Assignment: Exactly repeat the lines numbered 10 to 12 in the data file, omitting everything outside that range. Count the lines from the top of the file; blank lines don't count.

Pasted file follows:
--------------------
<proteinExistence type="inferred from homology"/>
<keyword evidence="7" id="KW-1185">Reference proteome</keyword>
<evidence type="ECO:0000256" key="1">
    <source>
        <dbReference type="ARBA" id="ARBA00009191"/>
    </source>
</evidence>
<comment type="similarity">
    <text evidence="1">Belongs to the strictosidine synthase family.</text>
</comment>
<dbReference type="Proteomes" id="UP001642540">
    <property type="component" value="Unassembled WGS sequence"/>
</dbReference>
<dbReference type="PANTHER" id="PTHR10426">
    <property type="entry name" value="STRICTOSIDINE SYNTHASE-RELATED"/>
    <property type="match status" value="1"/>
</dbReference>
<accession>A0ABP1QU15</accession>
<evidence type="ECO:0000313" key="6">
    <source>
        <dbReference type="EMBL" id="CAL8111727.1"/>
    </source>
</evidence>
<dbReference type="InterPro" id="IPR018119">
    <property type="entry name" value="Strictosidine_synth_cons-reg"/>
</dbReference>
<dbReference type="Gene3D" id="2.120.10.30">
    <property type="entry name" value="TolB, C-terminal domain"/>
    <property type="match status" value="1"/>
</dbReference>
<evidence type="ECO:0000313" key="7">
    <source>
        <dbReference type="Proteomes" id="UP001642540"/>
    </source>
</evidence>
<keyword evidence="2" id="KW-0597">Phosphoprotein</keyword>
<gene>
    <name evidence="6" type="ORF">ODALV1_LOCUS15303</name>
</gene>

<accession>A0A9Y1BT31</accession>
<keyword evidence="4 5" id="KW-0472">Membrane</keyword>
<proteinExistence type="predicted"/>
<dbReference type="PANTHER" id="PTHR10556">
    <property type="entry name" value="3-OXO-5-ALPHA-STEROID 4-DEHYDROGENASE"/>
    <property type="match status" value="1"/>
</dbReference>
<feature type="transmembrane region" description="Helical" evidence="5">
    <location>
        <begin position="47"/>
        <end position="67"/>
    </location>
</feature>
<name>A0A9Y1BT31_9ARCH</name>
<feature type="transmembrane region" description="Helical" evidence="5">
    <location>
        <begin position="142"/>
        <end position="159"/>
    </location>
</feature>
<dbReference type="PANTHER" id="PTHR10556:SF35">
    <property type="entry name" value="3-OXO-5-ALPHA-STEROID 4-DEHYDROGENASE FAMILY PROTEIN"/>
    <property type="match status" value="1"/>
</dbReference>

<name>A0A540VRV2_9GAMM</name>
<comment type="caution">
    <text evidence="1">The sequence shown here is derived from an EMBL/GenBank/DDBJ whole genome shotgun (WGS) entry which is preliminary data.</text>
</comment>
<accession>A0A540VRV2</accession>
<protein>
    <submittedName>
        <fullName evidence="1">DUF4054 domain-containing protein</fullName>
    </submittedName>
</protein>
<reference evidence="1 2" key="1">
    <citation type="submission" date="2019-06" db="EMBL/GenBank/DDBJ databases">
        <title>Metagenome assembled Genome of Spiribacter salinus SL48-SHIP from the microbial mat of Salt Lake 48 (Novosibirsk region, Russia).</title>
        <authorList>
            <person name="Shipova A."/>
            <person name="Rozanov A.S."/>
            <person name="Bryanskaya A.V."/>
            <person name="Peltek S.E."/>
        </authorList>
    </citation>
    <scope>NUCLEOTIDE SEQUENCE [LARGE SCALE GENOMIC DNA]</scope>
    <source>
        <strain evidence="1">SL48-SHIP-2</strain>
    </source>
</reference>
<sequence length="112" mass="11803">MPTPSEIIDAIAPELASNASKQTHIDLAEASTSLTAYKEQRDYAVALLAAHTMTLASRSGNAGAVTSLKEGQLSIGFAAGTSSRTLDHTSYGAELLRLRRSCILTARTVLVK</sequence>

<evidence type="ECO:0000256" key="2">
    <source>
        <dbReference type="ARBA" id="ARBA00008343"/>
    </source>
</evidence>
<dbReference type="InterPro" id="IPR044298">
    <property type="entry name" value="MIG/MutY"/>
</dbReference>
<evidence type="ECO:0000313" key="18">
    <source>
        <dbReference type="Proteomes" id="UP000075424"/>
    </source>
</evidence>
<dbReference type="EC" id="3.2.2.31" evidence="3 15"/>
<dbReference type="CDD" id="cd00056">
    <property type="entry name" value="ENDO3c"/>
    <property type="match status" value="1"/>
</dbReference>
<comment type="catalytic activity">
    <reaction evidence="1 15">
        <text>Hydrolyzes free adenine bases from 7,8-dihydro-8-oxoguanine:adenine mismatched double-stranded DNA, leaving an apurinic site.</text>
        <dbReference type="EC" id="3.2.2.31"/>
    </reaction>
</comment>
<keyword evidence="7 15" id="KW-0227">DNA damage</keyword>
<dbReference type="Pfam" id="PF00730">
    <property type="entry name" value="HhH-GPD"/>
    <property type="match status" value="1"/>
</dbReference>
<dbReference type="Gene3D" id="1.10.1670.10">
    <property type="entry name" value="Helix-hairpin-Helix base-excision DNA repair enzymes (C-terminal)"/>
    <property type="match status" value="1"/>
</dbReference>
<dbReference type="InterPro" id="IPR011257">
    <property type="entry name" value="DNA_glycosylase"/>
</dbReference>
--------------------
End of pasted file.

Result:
</comment>
<dbReference type="Proteomes" id="UP001642540">
    <property type="component" value="Unassembled WGS sequence"/>